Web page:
Dissolution is the process by which a solid, liquid or gas forms a solution in a solvent. For the dissolution of solids, the process of dissolution can be explained as the breakdown of the crystal lattice into individual ions, atoms or molecules and their transport into the solvent

The rate of dissolution quantifies the speed of the dissolution process.

The rate of dissolution depends on:

  • nature of the solvent and solute

  • temperature (and to a small degree pressure)

  • degree of undersaturation

  • presence of mixing

  • interfacial surface area

  • presence of inhibitors (e.g., a substance adsorbed on the surface).

The rate of dissolution can be often expressed by the Noyes-Whitney Equation or the Nernst and Brunner equation[1] of the form:

\frac {dm} {dt} = A \frac {D} {d} (C_s-C_b)


m – amount of dissolved material, kg

t – time, seconds

A – surface area of the interface between the dissolving substance and the solvent, m2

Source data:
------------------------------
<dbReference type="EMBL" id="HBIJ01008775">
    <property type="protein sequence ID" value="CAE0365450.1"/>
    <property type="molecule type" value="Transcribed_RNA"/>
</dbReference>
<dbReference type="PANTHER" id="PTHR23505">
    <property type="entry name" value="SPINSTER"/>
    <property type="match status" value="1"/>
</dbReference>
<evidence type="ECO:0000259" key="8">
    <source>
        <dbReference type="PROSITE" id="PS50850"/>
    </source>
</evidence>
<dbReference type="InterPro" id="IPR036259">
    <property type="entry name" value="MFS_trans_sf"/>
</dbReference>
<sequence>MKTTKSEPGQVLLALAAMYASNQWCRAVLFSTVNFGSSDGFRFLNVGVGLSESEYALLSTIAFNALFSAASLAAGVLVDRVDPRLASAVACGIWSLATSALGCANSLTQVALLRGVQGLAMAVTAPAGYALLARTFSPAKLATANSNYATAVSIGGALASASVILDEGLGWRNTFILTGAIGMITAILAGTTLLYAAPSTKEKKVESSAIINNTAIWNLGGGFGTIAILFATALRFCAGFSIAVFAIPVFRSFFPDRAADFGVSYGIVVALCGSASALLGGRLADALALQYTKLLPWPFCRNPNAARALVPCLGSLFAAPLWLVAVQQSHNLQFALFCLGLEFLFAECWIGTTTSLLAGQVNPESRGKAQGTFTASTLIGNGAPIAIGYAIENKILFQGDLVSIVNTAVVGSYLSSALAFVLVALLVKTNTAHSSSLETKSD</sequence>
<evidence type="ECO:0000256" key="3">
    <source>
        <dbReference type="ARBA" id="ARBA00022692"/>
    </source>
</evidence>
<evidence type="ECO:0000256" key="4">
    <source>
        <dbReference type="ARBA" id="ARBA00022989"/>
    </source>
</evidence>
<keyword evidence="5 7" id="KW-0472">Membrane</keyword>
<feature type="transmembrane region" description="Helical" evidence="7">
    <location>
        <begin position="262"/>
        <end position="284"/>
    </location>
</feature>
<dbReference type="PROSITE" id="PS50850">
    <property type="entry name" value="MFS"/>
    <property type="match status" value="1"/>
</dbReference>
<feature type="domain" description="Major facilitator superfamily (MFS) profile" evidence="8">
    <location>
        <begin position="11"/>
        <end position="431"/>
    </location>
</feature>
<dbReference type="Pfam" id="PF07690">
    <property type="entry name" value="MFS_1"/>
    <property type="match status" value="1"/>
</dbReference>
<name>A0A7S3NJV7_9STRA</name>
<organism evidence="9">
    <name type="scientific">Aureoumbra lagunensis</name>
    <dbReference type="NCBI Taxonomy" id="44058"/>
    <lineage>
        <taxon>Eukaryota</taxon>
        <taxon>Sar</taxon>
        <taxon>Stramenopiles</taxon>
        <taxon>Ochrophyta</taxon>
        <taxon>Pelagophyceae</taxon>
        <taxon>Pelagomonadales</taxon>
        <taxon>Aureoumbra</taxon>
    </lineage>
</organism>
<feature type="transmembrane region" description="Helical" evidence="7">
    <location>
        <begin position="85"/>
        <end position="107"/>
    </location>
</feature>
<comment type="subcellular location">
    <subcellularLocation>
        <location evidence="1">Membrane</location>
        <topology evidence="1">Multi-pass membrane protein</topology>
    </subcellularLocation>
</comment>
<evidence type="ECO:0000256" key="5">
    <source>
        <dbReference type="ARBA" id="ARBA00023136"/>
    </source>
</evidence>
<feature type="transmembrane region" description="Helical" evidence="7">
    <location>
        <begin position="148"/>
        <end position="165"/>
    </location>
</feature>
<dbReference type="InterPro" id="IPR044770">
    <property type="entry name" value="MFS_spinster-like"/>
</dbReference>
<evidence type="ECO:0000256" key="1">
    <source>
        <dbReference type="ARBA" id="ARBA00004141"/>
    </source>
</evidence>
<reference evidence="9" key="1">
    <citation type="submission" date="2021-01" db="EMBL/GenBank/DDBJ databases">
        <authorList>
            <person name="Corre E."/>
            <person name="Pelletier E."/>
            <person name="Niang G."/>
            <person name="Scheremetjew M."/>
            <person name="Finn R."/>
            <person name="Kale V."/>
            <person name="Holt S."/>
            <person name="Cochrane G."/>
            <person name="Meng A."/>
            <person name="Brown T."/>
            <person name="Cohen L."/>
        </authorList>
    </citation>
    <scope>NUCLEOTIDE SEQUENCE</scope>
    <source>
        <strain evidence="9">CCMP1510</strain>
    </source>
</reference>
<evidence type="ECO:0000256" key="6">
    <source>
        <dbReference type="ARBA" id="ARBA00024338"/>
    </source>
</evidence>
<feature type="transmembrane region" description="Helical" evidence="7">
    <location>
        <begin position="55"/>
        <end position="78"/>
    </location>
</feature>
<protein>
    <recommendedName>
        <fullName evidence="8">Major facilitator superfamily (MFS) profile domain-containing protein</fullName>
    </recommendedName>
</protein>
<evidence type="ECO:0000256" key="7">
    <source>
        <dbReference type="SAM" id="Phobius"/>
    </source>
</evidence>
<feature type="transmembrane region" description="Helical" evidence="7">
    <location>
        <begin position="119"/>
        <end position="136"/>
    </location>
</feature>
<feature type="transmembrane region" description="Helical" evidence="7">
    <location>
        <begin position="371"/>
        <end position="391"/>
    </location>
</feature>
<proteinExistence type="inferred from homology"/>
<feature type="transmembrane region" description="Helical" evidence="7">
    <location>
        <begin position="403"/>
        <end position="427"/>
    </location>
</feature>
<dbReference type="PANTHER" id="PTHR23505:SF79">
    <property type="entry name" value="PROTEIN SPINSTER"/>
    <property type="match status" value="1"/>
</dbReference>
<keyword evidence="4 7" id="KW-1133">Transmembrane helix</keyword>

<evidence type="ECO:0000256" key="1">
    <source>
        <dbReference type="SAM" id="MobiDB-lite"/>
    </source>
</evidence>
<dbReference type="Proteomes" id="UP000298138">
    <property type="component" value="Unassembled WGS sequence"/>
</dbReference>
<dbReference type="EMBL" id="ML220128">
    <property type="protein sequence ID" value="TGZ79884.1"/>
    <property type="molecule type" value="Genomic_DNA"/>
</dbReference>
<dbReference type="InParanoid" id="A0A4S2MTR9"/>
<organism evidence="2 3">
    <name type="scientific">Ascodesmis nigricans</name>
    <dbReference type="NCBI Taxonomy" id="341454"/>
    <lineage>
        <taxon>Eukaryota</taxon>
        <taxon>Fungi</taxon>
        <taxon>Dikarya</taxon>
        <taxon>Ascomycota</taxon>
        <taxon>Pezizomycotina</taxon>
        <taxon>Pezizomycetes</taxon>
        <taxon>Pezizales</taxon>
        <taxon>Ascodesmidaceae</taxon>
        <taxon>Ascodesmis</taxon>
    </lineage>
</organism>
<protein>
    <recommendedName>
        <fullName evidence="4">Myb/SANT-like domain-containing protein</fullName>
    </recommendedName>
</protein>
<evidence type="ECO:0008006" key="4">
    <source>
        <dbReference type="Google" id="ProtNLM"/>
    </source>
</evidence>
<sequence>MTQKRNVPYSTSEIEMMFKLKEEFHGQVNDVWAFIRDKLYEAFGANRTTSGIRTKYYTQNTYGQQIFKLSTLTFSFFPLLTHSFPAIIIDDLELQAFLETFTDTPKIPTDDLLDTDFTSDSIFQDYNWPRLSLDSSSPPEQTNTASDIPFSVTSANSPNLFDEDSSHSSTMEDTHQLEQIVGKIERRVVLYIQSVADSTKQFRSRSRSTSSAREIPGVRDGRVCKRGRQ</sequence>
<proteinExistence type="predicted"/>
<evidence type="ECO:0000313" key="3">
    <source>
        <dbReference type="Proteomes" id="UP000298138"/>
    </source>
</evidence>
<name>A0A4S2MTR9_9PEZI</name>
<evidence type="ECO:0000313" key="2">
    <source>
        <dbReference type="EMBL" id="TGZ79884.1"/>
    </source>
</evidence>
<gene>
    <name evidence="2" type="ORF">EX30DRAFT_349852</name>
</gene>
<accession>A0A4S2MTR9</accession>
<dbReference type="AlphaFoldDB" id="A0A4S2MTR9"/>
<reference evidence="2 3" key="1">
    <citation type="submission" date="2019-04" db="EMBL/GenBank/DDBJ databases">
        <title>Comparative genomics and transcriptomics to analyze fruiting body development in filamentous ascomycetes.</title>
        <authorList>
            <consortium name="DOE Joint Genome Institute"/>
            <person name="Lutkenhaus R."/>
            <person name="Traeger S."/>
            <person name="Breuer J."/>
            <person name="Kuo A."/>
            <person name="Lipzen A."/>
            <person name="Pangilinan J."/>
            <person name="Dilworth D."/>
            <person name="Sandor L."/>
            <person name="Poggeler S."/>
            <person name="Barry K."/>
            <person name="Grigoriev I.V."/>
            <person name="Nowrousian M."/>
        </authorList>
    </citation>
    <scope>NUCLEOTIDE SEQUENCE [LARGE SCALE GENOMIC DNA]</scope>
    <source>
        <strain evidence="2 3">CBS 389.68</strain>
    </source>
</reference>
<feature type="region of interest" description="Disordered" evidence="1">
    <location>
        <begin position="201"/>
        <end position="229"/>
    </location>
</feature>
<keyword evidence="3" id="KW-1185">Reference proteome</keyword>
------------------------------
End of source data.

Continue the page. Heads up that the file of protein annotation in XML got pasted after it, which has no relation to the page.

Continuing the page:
D – diffusion coefficient, m2/s

d – thickness of the boundary layer of the solvent at the surface of the dissolving substance, m

Cs – concentration of the substance on the surface, kg/m3

Cb – concentration of the substance in the bulk of the solvent, kg/m3

For dissolution limited by diffusion, Cs is equal to the solubility of the substance.

When the dissolution rate of a pure substance is normalized to the surface area of the solid (which usually changes with time during the dissolution process), then it is expressed in kg/m2s and referred to as “intrinsic dissolution rate”. The intrinsic dissolution rate is defined by the United States Pharmacopeia.

Dissolution rates vary by orders of magnitude between different systems. Typically, very low dissolution rates parallel low solubilities, and substances with high solubilities exhibit high dissolution rates, as suggested by the Noyes-Whitney equation. However, this is not a rule.